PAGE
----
From a mother In Gaza

(The following is taken from my conversation with my friend Amaney, who is living in Western Gaza. These are her words, which I felt compelled to share with you. She is a woman, a mother, a friend, a wife, a sister, and a daughter. She represents the people of Gaza, and the spirit of humanity. Please don’t forget about her, the people of Gaza, and all of Palestine.)

I want to tell you what is going on. My only concern is that my family name not be given. We do not know what will happen to us. Also, my emotional state is very bad right now. I want the world to know what is happening, but I am having a hard time putting it into words. May God protect us all.

The situation now in Gaza is worse than ever before. Even worse than the weeks leading up to this day.  There is no electricity day or night. We cannot sleep day or night.

Our children are in a very bad state emotionally and mentally as well. As soon as the night falls, the nightmares begin. At night, the kids tell me they see and hear rockets and bombs and tanks in their dreams.

When we sleep, we sleep close together. We sleep as a family on the floor. The children cling to us very close from fear. My two-year-old son holds on so tight to me, that it is as if he is back in my belly as a fetus. If we sleep, it is for a very short amount of time in the early hours of the morning.

None of us are eating from the stress, and lack of supplies. The kids are all losing weight. So am I.

The suffocation from being locked up in the house is slowly killing us as well. We cannot open the windows or stand out on the balcony. (There are phosphorous bombs that they are using. It is best not to be seen.) They might bomb at any time, at any place.

Because of our confinement, the children are fighting with each other over the most insignificant things. This is unlike them. They are nervous and caged. I try to distract them with activities but the noise outside is overwhelming.

I live close to the beach and hear the bombing from the sea.

They are dropping huge bombs that are leaving huge craters in the ground. Imagine your house being shook from an earthquake every single day. Many people are dying. Many children have died.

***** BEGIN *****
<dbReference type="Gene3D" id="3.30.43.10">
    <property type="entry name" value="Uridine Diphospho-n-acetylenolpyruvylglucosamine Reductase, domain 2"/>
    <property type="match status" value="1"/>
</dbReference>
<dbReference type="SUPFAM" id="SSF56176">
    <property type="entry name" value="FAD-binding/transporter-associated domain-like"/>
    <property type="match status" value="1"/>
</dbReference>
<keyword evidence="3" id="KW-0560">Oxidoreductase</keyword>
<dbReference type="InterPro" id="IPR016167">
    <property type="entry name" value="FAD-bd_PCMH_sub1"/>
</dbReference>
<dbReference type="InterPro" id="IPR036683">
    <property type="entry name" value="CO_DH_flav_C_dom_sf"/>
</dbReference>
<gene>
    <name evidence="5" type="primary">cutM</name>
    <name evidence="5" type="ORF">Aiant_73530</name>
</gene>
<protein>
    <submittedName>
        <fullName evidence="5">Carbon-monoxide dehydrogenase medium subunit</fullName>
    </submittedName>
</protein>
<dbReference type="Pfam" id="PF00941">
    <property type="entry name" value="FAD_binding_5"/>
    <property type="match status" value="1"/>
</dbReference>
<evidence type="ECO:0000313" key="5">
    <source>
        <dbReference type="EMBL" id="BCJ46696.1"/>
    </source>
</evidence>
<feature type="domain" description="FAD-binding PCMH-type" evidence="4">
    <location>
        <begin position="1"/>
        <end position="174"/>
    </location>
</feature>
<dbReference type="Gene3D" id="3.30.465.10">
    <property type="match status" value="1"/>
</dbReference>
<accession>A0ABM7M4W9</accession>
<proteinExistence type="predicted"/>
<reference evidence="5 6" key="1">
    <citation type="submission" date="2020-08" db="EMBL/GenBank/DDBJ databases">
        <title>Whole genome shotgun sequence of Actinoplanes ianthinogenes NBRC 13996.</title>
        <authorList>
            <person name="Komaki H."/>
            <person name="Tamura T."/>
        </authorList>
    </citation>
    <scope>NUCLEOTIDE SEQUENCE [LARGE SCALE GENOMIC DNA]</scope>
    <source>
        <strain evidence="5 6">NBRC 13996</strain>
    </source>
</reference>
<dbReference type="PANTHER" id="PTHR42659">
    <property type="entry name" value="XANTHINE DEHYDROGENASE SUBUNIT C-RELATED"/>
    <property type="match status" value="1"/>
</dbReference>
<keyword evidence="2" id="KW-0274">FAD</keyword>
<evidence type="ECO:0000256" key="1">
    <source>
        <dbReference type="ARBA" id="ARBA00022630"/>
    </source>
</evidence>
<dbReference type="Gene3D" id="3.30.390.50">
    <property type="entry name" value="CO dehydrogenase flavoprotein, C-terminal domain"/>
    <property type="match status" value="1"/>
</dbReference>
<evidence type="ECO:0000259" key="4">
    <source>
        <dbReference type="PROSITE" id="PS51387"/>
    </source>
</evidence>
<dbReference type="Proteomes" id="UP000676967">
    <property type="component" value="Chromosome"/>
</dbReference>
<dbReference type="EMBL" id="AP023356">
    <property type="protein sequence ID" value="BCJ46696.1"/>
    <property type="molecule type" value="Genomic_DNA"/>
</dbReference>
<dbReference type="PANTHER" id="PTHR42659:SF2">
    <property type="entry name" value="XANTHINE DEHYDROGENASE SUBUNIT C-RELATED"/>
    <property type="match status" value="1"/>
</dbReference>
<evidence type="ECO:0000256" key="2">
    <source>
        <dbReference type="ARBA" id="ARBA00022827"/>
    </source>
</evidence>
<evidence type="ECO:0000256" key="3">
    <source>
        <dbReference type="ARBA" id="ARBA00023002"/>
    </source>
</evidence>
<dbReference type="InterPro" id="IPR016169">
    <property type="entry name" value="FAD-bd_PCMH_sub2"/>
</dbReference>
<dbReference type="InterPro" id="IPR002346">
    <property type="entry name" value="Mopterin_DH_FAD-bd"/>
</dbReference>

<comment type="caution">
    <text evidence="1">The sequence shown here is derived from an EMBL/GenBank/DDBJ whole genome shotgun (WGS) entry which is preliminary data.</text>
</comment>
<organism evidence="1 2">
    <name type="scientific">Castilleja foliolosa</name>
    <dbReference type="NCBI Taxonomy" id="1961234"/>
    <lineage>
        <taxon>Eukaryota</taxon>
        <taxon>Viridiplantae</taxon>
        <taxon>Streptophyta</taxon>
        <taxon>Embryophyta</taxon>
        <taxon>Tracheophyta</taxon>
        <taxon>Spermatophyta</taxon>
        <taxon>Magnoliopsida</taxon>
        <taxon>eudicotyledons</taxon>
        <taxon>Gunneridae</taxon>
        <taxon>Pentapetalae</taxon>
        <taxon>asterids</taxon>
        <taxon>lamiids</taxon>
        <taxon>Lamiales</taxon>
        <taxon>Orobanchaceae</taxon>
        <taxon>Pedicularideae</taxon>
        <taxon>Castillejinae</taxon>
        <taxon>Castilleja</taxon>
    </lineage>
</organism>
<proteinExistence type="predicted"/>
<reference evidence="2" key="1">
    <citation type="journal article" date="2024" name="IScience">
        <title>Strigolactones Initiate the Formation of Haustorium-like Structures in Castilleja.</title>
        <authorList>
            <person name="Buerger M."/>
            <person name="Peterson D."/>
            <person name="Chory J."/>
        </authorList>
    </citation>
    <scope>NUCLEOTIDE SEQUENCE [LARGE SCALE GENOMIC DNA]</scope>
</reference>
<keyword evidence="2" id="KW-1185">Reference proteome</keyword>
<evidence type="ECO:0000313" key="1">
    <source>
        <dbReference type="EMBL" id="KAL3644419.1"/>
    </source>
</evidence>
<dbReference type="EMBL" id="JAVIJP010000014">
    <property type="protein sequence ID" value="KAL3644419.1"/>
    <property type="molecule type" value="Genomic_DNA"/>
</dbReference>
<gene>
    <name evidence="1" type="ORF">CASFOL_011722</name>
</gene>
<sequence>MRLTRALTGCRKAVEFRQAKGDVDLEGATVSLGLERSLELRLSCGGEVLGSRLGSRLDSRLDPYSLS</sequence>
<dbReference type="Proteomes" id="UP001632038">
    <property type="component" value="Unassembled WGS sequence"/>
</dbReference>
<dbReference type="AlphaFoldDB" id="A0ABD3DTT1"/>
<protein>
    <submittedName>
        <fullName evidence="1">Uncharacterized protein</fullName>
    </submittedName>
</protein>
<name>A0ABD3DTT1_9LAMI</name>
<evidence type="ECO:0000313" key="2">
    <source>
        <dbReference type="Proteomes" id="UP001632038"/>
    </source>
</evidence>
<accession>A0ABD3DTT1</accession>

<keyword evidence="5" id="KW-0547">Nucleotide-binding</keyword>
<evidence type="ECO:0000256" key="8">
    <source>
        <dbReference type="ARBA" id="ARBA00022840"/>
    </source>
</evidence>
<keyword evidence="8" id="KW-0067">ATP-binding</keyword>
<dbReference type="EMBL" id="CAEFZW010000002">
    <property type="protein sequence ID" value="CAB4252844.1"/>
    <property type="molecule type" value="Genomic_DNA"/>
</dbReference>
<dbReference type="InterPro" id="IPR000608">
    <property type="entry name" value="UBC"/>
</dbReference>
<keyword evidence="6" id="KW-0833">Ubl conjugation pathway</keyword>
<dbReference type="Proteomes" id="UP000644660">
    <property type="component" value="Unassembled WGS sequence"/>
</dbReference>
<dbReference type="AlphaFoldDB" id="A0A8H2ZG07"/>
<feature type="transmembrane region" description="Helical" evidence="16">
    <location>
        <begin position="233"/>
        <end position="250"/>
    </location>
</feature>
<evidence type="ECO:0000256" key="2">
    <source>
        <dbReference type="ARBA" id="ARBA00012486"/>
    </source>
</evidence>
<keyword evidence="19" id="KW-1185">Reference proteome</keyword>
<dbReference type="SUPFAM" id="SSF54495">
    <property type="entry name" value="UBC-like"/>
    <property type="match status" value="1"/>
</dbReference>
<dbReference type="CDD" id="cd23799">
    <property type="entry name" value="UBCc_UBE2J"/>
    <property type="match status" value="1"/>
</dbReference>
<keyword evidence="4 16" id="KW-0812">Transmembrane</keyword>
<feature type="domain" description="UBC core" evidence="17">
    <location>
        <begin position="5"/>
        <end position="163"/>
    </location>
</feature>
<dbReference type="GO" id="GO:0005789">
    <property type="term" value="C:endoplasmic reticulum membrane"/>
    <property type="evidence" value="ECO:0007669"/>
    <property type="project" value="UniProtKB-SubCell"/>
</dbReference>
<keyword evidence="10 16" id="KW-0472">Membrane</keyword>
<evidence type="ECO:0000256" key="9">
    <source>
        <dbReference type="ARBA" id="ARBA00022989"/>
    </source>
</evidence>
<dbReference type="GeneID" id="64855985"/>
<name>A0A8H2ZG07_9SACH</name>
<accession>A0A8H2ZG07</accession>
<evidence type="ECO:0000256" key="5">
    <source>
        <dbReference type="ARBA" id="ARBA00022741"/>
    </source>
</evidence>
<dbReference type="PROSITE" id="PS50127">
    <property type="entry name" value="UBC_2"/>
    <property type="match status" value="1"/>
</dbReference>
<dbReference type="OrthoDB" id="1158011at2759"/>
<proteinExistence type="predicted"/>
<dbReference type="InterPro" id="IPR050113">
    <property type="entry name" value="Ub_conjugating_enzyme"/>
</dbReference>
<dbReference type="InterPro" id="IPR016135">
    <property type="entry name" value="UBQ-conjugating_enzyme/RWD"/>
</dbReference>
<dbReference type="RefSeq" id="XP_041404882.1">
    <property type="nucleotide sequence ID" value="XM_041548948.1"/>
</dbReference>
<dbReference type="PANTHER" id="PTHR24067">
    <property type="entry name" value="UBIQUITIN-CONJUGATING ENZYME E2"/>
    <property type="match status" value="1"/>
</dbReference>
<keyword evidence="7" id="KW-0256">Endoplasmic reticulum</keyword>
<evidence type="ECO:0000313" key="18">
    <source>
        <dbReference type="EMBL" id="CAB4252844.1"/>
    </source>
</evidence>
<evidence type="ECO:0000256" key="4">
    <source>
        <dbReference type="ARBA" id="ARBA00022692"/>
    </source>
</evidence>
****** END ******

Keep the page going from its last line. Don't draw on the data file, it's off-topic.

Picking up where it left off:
If you could see the rockets the Israelis are firing… it is out of the ordinary.

It is terrible here. Gaza is being devastated. We don’t know how to protect our children anymore.

My children tell me they love America and want to go back because there are no bombs there.

(Amaney and her family lived in the United States for two years while her husband earned his master’s degree. Her youngest child was born in the United States during that time.)

The kids beg, “Don’t buy us any toys here in Gaza, just take us back to America,” thinking they will help save money to allow us to go back to the states.

The kids tell us, “America loves us. They don’t kill us the way Israel is killing us.” This is what children who have no clue about what is going on say. All they want is to be as far away from the bombing as they can possibly be. They are too young to understand.

Since my youngest child was born in the United States, we were told that we may be able to escape this war. When the consulate called the house, and the children heard they were on the phone, they immediately ran to their room and started to pack their bags with tears in their eyes. They were excited to escape. They had no knowledge that what we were told was that only my youngest child born in America and myself were being given permission to leave. They had no idea that the rest of the family would have to stay in Gaza. I could not divide my family. We are one. How is one life more precious than the other? What is one to do? How do I leave my other children and husband? I stayed. My kids unpacked. It was very difficult.

I am sharing my story with you as one human to another, from a humanitarian point of view. I pray that you feel compassion for us. Please…Pray for us.

About Maysoon Khatib 1 Article
Maysoon Khatib is a civil rights specialist who has worked the American-Arab Anti-Discrimination Committee and the State of Michigan Department of Civil Rights. She is also the former Editor-in-Chief of the Arab American Journal, based in Detroit, Michigan, where she wrote experiential columns about growing up Arab in America. She currently lives in Murray, Kentucky with her husband and four children.


  1. I would pray for Amaney, but if there is a God, I would pray and ask help from the Devil. How much worse would the Devil’s plan be for the people in Gaza than what we have seen so far from this absentee God of this world?

  2. We think of you and pray for you, Amaney. We pray for you and everyone in Gaza every night. I could say a lot of things, but for now, I limit myself to what my grandma used so say every time an Israeli “spokesman” came on tv… TFEH.

  3. Since Amaney no longer has internet or electricity in her town….and very limited battery left on her smart phone, I will pass your message along to her in hopes she has a chance to check it. The knowledge that her story can be passed along if God forbid anything should happen to her and her family was very important to her. I received an inbox from her earlier this morning letting me know they were still okay. Her message stated that she wasn’t sure how much longer her children’s hearts would be able to handle the stress before exploding. For now…they are safe.

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